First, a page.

'Mobility on Demand' and more efficient, purpose-built vehicles
Transportation is changing in a big way.
The Information Communication Technology revolution is enabling consumers to easily move about their city using a variety of new mobility services, such as Uber, Lyft, Zipcar, a city bikeshare service or another new service. The same week Uber announced its $40 billion valuation, Daimler’s Car2Go, a one-way-carshare service, announced it now has 1 million members.
While this new mobility future is just getting started, it will change in exciting ways the kinds of vehicles car designers will be working on as well as the design process overall.
As we consider what type of vehicles will flourish in this “Mobility on Demand” (MoD) future, we should recognize the large opportunity to “right-size” our mobility infrastructure. While a growing number of consumers will be using these new multimodal mobility services, I expect many more will be using a “blend” of vehicle types to meet their mobility needs.
For example, a consumer may have a smaller “daily driver,” but “micro-rent” (my term for renting by the minute or hour) a luxury car or truck on special occasions. This begins to offer car designers an opportunity to design “mission-specific” vehicles, rather than the way we design our current general-purpose cars and SUVs, which the consumer uses every day over what might be a 3-year period of their lease.
In addition to potential new use models of our vehicles, the electrification and autonomous drive technology offer the potential to create exciting new vehicle design opportunities. I remember nearly 15 years ago being in a presentation by a Nissan engineer introducing its new City EV called the “Hypermini.”
Near the back of his Powerpoint deck were a number of illustrations that caught my eye: they were of the small EV driving right into one’s house, or driving into a larger retailer’s building, like a Walmart. Because the vehicles didn’t pollute, Nissan felt someone could drive the groceries right into the kitchen. I don’t know of any group designing an “e-car integrated housing” solution right now, but that certainly doesn’t mean it won’t happen.An upcoming market for compelling mission-specific vehicles offers car designers to enjoy a new type of design freedom. We rarely consider how neutral and even “vanilla” our designs for cars that the consumer is “married” to over a number of years are. What if you could only wear one type of shoe for three years, or only one outfit? What would those designs be like? Our cars today are the ones we use for so many diverse occasions, we often order them essentially absent any color (white, silver, grey, black).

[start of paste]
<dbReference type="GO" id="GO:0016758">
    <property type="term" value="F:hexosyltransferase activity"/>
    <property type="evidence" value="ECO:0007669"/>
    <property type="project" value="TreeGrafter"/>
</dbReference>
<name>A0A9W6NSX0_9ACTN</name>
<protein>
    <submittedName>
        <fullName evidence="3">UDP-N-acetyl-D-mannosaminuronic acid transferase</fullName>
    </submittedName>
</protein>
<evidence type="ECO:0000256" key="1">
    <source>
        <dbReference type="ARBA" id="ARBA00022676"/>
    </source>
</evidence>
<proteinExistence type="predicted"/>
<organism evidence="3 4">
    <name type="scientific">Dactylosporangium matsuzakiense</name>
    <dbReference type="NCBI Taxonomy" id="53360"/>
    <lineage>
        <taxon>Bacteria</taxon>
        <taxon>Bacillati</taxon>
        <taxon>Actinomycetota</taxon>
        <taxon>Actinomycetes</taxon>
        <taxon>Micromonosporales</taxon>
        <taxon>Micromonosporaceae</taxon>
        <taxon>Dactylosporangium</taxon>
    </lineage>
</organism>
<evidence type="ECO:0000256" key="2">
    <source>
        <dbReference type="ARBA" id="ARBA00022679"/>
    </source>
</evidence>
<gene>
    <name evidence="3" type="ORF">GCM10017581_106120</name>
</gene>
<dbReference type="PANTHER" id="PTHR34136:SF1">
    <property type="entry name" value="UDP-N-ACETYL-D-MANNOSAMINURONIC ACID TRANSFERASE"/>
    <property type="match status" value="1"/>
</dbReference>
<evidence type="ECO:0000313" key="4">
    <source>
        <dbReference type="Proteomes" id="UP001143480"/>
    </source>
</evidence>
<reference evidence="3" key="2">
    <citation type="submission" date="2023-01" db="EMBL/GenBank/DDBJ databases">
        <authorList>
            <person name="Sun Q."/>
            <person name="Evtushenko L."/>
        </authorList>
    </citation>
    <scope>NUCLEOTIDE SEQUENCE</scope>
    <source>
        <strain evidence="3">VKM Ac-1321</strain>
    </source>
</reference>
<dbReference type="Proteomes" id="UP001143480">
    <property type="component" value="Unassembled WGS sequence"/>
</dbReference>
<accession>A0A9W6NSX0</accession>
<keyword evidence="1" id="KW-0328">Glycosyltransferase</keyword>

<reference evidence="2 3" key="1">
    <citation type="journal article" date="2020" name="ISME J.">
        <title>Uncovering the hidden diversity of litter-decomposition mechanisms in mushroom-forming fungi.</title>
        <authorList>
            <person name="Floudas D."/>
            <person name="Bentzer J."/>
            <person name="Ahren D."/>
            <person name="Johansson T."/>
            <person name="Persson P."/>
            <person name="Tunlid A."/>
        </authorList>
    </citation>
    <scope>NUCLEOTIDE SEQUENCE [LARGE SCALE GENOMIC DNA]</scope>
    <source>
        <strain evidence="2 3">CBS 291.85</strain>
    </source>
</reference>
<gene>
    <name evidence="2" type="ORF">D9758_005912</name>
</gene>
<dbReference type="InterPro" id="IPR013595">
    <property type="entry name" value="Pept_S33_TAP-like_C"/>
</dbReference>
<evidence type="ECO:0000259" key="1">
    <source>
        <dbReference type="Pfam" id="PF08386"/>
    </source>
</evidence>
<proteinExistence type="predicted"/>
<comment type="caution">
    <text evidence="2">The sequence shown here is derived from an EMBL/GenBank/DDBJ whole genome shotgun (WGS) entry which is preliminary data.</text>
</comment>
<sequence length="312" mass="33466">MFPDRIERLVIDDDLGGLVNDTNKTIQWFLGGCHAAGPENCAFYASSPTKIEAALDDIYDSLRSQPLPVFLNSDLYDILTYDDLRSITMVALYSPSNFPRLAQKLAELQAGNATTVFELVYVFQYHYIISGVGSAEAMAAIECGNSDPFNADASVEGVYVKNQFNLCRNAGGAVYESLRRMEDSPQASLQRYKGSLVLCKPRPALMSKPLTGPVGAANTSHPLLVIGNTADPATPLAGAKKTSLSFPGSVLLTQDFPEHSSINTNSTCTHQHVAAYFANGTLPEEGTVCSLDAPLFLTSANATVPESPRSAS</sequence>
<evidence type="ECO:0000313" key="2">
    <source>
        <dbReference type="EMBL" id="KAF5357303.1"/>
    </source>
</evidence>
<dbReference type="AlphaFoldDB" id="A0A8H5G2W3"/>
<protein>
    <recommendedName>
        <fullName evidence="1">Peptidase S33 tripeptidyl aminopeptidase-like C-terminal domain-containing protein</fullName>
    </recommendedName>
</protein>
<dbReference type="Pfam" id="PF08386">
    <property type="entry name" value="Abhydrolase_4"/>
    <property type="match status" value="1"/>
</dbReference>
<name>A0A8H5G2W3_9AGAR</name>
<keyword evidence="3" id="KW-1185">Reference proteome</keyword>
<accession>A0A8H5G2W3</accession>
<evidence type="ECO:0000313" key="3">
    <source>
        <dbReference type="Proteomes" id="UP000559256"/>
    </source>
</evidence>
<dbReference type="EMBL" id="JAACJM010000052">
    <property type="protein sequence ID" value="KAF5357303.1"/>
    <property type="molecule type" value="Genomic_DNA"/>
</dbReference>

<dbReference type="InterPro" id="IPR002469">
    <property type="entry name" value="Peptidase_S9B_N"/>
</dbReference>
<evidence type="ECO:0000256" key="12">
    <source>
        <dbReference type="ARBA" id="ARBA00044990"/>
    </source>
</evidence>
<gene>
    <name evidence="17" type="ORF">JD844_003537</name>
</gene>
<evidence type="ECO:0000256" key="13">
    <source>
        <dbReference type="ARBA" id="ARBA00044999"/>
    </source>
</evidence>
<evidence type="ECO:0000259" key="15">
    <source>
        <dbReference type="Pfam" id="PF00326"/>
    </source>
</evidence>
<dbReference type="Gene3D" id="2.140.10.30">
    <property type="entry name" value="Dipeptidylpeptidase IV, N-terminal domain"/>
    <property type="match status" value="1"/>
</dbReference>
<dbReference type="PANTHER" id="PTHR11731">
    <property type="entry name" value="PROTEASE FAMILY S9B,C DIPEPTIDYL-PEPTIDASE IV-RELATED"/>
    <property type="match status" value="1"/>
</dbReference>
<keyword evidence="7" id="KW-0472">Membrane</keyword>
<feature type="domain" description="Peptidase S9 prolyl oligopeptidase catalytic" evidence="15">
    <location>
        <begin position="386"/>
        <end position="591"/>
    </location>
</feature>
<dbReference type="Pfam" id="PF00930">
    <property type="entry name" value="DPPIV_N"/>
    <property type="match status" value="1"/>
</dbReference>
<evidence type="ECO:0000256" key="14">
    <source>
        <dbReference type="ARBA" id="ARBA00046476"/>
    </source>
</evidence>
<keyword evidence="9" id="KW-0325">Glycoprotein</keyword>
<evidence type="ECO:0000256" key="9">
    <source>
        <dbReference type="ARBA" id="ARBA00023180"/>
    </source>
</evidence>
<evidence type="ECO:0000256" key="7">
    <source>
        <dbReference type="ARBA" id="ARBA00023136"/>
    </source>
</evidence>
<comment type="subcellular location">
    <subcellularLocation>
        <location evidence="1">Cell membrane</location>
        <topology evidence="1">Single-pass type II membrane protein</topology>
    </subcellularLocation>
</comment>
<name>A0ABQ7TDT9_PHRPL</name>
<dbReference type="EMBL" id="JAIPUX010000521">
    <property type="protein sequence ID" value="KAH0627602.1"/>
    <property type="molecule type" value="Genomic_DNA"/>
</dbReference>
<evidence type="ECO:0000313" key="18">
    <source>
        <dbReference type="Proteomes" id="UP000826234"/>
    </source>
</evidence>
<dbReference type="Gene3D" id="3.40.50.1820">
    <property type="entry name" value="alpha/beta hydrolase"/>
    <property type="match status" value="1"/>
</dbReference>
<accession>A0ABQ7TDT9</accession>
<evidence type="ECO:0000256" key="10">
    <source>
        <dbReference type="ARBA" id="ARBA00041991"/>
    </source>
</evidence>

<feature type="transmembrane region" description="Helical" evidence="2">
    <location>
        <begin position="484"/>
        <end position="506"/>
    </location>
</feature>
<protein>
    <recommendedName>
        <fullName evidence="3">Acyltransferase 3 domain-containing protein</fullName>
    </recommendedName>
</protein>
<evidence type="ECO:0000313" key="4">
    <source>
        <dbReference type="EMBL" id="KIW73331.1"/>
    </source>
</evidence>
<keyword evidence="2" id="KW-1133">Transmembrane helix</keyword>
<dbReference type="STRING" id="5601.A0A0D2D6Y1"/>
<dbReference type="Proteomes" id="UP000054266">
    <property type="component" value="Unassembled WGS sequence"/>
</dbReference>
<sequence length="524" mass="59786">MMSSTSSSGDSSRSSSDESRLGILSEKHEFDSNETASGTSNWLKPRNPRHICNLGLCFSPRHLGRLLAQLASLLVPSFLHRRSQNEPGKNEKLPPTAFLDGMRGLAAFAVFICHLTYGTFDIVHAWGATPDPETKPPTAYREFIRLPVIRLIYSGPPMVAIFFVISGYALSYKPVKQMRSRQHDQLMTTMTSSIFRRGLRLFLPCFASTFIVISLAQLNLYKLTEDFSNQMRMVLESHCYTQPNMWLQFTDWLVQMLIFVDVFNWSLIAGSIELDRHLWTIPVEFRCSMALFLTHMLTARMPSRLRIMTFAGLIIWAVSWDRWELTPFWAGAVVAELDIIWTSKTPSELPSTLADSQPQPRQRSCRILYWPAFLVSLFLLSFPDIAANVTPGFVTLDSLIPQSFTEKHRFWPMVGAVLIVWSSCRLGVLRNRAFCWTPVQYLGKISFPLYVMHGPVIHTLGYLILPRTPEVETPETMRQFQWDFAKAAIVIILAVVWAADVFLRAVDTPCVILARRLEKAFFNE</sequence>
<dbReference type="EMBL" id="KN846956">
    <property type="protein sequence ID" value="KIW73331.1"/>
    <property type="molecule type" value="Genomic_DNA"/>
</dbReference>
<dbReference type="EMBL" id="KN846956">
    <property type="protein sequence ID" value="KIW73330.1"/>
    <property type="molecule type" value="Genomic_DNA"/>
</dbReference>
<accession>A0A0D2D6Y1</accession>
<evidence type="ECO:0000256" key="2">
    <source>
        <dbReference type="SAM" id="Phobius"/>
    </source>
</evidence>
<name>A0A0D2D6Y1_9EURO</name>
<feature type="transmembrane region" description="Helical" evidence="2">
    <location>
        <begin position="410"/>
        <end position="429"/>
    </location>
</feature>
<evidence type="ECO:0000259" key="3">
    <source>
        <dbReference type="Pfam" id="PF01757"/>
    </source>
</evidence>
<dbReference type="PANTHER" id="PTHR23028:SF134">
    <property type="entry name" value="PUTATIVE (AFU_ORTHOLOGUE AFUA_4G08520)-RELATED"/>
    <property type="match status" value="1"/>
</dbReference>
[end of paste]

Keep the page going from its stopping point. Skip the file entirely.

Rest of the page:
Designing a new truck for a “truckshare” service only needs to be an awesome truck. It can be rugged, offer great hauling features, but would not be the vehicle to take, let’s say, to a tennis match. A luxury car for special nighttime events could explore an all-new design language, and needs only to do that task well. These are niche market vehicles for the nearer term, but it’s exciting to think of the many new vehicle designs ahead of us that do not have to be for the everyday driver, and do not need to be generic or vanilla designs.
There are many all-new types of vehicles we may soon be designing. It’s possible we may see an opportunity for “express” vehicles that a user would check-out for driving to a nearby city on a special higher-speed freeway lane. Or, with increased new mobility users in one city, a business case may be able to be made for a very large multi-family vehicle. It might even be a double-decker, and something a few families would check out for a long summer weekend. (Ital Design’s Columbus concept comes to mind when considering this potential new vehicle type. Did you see the small stairway inside that 1992 vehicle?)
And then there are opportunities for new custom vehicle designs for the center of a city. Madrid and Paris are working to keep larger vehicles toward the edge of their city centers. Car designers may find themselves working with transportation planners, real estate concerns, as well as potentially a municipality on the design of a new mobility solution that will be embedded in a given location.
As we move into this future where a smaller percentage of the public actually own a car, we are likely to find we have entered a new golden era of car design, one enabled by the MoD driven fragmentation, mission-specific vehicles, as well as the profound new power and control technologies which enable tremendous freedom for designers to explore.
This article originally appeared at Automotive Design and Production.